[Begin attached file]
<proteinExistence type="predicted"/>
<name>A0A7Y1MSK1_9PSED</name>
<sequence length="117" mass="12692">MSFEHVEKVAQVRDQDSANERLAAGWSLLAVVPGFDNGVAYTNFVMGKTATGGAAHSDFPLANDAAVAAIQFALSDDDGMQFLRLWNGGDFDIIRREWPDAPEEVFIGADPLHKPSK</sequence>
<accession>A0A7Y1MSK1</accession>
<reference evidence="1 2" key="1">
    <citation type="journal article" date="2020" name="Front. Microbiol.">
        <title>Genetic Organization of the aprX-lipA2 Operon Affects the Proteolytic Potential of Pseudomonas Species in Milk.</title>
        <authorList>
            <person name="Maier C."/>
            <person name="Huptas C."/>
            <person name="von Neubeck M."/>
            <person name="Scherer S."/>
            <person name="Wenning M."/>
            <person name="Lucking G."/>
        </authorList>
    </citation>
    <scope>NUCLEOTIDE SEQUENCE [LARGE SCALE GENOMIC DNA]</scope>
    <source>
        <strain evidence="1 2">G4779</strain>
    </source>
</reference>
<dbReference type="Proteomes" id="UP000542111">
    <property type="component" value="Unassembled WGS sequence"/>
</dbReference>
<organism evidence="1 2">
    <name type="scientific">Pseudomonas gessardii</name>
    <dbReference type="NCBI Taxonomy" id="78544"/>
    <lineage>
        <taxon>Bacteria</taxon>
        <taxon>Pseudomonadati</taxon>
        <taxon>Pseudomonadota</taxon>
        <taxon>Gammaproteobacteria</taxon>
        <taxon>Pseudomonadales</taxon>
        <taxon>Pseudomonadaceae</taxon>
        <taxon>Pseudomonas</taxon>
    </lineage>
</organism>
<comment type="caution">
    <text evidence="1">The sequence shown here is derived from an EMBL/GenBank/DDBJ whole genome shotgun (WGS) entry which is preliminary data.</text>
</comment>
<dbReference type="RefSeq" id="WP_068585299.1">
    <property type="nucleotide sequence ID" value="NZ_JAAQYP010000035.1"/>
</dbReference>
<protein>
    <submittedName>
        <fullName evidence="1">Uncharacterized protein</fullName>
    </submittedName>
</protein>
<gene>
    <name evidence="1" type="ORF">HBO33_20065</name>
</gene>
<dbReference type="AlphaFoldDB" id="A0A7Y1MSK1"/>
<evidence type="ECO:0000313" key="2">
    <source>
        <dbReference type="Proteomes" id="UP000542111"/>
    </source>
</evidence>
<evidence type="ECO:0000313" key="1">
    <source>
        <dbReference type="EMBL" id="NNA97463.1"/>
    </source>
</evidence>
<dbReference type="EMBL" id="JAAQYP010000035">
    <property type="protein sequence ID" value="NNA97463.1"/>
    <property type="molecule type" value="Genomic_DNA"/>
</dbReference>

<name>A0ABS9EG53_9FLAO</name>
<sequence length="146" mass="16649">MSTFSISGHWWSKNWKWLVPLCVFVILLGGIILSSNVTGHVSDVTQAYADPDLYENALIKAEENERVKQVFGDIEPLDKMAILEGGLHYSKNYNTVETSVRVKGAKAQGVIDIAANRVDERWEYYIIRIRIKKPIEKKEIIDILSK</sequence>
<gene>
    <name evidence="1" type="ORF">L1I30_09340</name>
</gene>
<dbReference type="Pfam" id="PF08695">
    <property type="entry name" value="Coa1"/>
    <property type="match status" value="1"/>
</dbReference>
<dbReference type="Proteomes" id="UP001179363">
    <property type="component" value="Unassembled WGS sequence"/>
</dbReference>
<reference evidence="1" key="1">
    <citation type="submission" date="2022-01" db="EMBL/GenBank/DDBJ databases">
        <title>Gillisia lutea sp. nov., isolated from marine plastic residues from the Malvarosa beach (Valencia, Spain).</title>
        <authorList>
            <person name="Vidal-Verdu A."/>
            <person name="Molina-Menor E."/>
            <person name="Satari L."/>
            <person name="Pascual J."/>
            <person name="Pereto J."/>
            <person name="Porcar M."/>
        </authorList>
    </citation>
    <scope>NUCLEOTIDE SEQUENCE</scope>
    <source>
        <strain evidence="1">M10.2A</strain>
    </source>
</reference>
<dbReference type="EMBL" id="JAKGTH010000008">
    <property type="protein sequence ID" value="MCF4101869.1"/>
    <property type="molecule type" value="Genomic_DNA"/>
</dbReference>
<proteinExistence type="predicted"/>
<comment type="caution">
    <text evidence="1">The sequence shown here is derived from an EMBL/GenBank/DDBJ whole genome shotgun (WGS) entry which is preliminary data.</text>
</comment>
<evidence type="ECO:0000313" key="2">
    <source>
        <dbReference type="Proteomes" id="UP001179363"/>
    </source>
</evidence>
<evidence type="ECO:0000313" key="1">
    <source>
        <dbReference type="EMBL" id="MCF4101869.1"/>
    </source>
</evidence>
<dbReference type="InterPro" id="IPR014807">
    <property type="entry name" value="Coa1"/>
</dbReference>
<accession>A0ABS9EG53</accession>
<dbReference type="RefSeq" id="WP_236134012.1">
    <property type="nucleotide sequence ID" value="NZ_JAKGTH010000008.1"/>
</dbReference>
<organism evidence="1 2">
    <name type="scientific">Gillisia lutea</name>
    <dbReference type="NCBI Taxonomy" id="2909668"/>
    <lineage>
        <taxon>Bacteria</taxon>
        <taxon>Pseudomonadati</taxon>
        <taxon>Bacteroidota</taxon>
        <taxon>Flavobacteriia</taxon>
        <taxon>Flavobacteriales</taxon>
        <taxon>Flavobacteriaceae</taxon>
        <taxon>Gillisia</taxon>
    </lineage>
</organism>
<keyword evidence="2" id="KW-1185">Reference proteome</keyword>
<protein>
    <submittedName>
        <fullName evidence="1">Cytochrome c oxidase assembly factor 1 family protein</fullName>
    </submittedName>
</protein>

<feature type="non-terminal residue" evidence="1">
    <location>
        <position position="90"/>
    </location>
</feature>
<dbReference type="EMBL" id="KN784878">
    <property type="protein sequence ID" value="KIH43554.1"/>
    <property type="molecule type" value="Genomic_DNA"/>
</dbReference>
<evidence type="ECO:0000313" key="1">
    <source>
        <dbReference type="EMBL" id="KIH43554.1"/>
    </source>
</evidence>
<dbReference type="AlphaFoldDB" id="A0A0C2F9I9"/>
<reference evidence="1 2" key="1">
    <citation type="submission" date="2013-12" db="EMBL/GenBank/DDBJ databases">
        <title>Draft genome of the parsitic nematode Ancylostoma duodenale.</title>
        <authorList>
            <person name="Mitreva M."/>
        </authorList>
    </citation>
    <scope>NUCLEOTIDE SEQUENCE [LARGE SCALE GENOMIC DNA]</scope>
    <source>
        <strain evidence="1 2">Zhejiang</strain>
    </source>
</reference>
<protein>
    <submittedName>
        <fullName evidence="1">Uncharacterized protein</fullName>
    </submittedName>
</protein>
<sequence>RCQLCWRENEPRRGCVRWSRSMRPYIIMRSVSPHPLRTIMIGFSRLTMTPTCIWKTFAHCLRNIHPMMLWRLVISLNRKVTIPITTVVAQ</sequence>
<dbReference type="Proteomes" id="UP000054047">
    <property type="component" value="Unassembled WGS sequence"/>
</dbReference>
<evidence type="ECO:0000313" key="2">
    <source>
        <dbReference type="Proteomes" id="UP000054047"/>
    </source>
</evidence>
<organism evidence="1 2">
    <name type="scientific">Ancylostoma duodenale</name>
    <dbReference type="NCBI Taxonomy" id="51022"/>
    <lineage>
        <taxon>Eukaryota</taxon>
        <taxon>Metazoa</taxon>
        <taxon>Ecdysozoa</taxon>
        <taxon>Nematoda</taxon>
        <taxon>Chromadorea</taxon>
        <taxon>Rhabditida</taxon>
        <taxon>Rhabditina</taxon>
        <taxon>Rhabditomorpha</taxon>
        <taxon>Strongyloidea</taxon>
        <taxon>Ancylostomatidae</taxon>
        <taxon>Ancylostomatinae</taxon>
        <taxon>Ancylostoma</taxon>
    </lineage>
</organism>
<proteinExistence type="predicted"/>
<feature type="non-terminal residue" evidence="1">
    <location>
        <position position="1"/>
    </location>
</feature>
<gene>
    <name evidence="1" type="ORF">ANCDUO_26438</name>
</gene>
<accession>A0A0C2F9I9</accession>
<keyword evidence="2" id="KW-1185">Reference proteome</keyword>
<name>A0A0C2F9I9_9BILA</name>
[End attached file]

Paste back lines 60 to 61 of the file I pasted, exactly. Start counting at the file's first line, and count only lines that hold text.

        <dbReference type="EMBL" id="NNA97463.1"/>
    </source>